By Lizzie Wallace ’24

As a native North Carolinian raised on vinegar-based barbeque sauce and purple state politics, I am constantly looking for ways to stay involved in the pro-democracy work going on in my home state. In the Democracy and Rule of Law Clinic, I was able to do just that. The clinic partners with Protect Democracy (PD), a nonprofit that is committed to strengthening our democratic institutions amidst a wave of anti-democratic trends at the state and federal levels. Through my work with PD, I learned from election law experts preparing for future fraught and contested elections, assisted in litigation against perpetrators of political violence, and dug into some of the most pressing concerns for North Carolina’s democracy.

After a conversation with one of my mentors and fellow North Carolinians at PD, Anne Tindall, I began to look into North Carolina statutes that might cause trouble in the upcoming 2024 elections. Neither the governor’s race nor the attorney general’s race will have an incumbent, and the election is sure to be tight, as they often are in the Tar Heel state. Thanks to § 163-182.13A, a statute enacted by Democratic legislators in 2004 to resolve a disputed school board election, North Carolina is the only state in the country that allows their state legislature to unilaterally determine the outcome of a contested state election without judicial review.

There are several reasons why such a provision should make you uneasy. First, according to the Princeton gerrymandering project, North Carolina is one of the most gerrymandered states in the country. As a result, our legislature does not reflect the will of most North Carolinians. Second, in the hotly contested 2016 gubernatorial race, incumbent Pat McCrory debated triggering this provision to throw the election to the state legislature, but decided it was going too far. After 2020 and the normalcy given to election denial, it’s unlikely such a calculation would stop another candidate from booting the election to their friendly legislature. Third, the Republican front runner for the governor’s race, Mark Robinson, is an avowed 2020 election denier (in addition to calling the LGBTQ+ community “filth” and advocating for Christian nationalism). North Carolina’s democracy is hanging by a thread, and it’s unlikely to hold.

Applying some of the skills I learned in my Democracy and Rule of Law Clinic Class, I worked with Anne to create a “power map” of North Carolina’s key players. We debated theories of change. Was there any hope of a legislative amendment given the partisan skew of the North Carolina legislature? Could we overcome standing hurdles and get this into court before the provision was triggered? Would the new makeup of the North Carolina Supreme Court, an elected body including the son of the Senate President Pro Tempore, change our calculations? There wasn’t a clear answer to any of these questions, but we both felt sure something had to be done.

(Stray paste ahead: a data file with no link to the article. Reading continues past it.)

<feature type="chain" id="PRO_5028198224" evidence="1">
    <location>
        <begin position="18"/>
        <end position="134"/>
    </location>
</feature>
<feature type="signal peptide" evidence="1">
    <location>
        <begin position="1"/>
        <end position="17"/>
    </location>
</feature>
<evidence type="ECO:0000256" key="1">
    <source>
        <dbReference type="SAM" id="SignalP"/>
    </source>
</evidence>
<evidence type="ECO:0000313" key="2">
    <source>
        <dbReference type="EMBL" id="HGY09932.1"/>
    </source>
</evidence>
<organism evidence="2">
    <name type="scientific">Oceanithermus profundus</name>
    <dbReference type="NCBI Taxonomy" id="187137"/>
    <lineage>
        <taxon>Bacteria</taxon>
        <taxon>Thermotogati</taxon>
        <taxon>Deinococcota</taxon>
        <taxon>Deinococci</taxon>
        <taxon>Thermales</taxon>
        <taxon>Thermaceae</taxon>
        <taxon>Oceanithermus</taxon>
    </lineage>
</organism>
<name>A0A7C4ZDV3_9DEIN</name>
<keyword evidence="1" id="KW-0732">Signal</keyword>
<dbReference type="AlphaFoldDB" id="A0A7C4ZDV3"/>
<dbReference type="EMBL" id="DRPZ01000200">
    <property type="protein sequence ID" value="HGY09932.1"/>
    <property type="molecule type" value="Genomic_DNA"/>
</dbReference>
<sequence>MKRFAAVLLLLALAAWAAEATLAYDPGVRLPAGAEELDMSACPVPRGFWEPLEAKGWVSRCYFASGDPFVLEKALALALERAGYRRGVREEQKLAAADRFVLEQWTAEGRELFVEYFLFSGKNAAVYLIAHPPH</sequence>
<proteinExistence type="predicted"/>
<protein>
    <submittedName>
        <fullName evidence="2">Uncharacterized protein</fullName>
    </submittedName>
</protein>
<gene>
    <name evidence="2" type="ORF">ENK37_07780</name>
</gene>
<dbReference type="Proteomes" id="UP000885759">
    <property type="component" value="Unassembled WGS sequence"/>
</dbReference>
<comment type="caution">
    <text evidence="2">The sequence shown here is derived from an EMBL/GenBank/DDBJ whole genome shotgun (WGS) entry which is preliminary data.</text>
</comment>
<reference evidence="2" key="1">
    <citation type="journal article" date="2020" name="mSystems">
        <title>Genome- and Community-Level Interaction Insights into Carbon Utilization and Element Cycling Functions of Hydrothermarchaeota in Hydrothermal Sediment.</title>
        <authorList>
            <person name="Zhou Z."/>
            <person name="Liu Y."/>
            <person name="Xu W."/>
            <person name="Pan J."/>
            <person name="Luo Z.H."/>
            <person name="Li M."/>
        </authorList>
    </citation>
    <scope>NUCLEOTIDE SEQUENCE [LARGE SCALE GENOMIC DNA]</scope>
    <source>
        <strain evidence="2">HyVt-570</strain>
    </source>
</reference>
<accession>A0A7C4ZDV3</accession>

My final clinic project was to present my findings to the PD team, full of brilliant attorneys, policy wonks, and skilled communications experts. After walking the team through my theories of change and the questions I had been grappling with, several of the PD team members started talking about the non-legal avenues to addressing this democracy loophole. They described a communications push to educate North Carolinians about this anti-democratic statute, making it so politically toxic that a politician wouldn’t dare touch it. After all, Republicans and Democrats alike should be outraged by the idea of the opposing party triggering a popular vote override.

I walked out of the meeting with a whole new perspective. I simply hadn’t considered the idea of a non-legal solution. My law school tunnel brain had zeroed in on litigation or legislation at the expense of considering other, potentially more potent, avenues of change. Thanks to the PD team’s diverse set of perspectives, we were able to brainstorm several out-of-the-box ideas.

Though § 163-182.13A still hasn’t been repealed, or effectively nullified by popular demand (yet), the PD team is still working on next steps to safeguard North Carolina’s democracy in 2024 and beyond. I’m missing the clinic this semester and the feeling of being close to the pulse of important, real change happening because of groups like Protect Democracy. But I sleep easier at night knowing that the team, along with a new clinic student in my place, is hard at work advocating for democracy and ensuring the people in my state and across the country have their voices heard and respected.

Filed in: Clinical Student Voices

Tags: Class of 2024, Democracy and Rule of Law Clinic

Contact Office of Clinical and Pro Bono Programs